3 point is great for buildings, but it is also useful when you want to stretch the drawing, give it a sense of awe. If want to get your viewers heart racing, to excite, or to frighten and thrill, then 3pt is the choice perspective.
With the Y axis VP placed above the HL, the camera will be low and the object will recede skyward. This is called a worms eye view and is useful for a street view of a tall building.
If the Y axis VP is below the HL, this will mean the camera is positioned high up, often in the sky. This is a birdseye view.
Here is an alternative method and the one Reide used for this course.
Sketchup free is easy to use and available through a browser. It is free to use for personal work but not commercial work. So if you are wanting to learn or build your portfolio and have no 3D package experience I would suggest going this route. For anyone else go ahead and skip to the next lecture.
For this you will need to sign up for sketchup at https://www.sketchup.com/products/sketchup-for-web and press the start modeling button.
Next, Download the gridtool.skp file provided with this lecture.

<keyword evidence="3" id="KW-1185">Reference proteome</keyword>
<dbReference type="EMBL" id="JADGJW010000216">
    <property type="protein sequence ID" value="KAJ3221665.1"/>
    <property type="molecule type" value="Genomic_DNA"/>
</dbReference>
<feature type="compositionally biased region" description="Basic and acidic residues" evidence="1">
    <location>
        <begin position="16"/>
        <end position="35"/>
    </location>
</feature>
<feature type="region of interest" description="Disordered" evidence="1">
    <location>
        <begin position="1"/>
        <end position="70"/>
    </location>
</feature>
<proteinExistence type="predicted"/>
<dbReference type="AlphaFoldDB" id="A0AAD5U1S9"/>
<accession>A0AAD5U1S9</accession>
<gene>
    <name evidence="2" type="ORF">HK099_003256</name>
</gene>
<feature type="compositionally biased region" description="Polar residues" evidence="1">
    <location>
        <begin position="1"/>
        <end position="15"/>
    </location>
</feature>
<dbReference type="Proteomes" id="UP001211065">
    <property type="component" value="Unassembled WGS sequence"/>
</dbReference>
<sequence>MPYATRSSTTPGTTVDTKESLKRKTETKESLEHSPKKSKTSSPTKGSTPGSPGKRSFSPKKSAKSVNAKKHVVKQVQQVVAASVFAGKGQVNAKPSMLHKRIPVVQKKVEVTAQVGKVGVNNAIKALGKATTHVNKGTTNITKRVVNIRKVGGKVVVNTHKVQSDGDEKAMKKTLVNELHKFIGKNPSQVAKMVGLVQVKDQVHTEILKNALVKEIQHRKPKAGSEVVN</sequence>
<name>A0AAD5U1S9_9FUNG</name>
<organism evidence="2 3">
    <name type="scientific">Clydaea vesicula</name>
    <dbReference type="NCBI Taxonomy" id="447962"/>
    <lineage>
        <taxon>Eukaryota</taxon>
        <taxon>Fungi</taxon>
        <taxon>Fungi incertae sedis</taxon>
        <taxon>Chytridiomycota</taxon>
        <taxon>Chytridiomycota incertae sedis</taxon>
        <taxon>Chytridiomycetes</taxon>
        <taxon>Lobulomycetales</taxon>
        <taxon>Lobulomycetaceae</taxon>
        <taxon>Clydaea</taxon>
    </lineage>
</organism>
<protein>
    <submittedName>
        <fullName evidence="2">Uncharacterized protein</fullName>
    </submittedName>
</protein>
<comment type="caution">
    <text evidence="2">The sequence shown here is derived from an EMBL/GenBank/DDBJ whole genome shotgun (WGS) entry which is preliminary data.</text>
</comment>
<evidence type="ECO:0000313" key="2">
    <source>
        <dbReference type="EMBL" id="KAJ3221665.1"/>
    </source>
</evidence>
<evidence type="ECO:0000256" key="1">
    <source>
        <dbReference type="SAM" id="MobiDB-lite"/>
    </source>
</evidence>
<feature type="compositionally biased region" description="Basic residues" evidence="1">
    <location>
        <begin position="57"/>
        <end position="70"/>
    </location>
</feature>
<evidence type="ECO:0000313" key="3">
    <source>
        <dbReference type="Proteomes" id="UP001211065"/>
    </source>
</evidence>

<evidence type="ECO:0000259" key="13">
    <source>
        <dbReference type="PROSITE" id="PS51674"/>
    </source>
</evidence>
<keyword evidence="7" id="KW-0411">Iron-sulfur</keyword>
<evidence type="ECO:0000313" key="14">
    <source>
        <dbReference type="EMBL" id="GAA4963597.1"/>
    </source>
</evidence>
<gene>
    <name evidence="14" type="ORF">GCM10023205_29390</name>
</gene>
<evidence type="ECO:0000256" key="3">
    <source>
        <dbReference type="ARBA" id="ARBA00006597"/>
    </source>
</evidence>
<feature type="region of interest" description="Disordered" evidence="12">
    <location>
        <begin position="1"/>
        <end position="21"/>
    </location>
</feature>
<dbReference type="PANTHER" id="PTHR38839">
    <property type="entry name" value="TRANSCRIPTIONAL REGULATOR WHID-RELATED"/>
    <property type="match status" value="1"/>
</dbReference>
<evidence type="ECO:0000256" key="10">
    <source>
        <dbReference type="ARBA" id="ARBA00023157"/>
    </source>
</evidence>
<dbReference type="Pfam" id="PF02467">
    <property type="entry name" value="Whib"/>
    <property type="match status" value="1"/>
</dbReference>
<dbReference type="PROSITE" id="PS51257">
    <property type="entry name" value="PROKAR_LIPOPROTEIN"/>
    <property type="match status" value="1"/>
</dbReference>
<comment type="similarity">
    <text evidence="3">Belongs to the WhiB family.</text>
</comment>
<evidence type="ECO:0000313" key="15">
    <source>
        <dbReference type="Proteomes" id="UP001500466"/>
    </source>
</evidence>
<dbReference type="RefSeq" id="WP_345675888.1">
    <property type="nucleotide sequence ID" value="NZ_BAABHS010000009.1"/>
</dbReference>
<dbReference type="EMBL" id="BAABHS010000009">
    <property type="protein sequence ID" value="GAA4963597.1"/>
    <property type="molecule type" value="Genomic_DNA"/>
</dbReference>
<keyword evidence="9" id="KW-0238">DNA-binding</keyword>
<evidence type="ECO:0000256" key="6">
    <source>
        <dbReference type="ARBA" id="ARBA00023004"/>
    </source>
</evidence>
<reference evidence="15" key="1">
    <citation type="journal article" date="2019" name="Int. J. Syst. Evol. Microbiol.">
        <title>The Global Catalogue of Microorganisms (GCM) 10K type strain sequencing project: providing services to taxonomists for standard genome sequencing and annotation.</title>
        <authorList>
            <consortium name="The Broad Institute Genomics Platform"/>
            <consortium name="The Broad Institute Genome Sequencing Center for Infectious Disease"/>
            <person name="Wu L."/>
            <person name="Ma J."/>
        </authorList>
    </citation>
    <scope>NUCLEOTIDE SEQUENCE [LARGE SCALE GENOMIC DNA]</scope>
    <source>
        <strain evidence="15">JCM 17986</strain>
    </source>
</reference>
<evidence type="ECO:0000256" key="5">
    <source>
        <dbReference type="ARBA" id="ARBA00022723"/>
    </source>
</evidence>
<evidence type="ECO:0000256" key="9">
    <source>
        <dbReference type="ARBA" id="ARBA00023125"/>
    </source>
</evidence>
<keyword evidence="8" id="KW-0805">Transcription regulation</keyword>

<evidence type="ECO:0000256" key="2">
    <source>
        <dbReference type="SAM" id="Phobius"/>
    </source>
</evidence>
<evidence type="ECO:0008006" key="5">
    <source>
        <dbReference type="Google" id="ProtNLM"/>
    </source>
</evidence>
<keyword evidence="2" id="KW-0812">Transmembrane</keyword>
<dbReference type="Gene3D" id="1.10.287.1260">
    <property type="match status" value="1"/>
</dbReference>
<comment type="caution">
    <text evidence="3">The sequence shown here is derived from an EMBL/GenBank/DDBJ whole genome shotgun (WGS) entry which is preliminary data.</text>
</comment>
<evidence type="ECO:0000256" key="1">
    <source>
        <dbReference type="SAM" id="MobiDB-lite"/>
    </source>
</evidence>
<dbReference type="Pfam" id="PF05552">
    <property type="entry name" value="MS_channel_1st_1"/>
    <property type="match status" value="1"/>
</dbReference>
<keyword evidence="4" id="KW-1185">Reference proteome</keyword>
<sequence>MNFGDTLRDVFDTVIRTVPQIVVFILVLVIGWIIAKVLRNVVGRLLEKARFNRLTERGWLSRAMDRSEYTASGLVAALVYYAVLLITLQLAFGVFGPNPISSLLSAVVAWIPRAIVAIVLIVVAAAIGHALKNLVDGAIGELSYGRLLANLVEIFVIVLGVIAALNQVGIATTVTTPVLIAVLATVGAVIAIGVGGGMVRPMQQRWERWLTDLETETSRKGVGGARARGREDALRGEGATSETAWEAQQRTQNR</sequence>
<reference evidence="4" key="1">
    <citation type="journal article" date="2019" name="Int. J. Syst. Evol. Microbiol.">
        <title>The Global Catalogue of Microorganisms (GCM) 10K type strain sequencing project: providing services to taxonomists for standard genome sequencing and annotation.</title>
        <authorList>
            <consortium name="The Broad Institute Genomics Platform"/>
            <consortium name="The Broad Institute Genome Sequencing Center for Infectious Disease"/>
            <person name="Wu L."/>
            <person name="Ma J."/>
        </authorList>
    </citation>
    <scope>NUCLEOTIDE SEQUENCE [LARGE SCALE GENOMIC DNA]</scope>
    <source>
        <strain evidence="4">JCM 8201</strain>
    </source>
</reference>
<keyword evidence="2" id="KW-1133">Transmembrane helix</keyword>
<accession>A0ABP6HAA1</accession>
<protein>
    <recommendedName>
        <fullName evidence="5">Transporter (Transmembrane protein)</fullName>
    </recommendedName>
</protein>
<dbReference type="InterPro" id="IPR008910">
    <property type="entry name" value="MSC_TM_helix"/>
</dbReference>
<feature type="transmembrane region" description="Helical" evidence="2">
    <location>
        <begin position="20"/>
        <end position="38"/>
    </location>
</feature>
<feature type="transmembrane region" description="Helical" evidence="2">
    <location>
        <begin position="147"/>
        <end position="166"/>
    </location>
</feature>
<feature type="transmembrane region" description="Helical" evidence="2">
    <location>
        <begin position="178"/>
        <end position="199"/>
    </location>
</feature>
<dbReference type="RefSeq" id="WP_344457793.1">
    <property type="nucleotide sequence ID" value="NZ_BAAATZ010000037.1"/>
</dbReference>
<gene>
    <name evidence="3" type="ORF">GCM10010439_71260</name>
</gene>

Open the gridtool.skp and play around with the camera angle.
Once you have a camera view that you like, follow the steps below to save a view scenes, change to 2pt, and export as a PNG.
For those already familiar with 3D packages this next lecture may be more your speed. Alternatively, if you are looking to use this method to generate grids that can be used for commercial work, then this lecture will also be important to you.
Let’s use another free software, Blender. We may even come back to it in future courses so it doesn’t hurt to take a look at it now. Blender, unlike Sketchup, is free to use for any licensing options. There is no free version for personal work and pro version for commercial work. One package for all needs at all levels.
Consider the positioning of focal point in your environment shot. Foreground will allow it to be closer to camera thus allowing for more detail.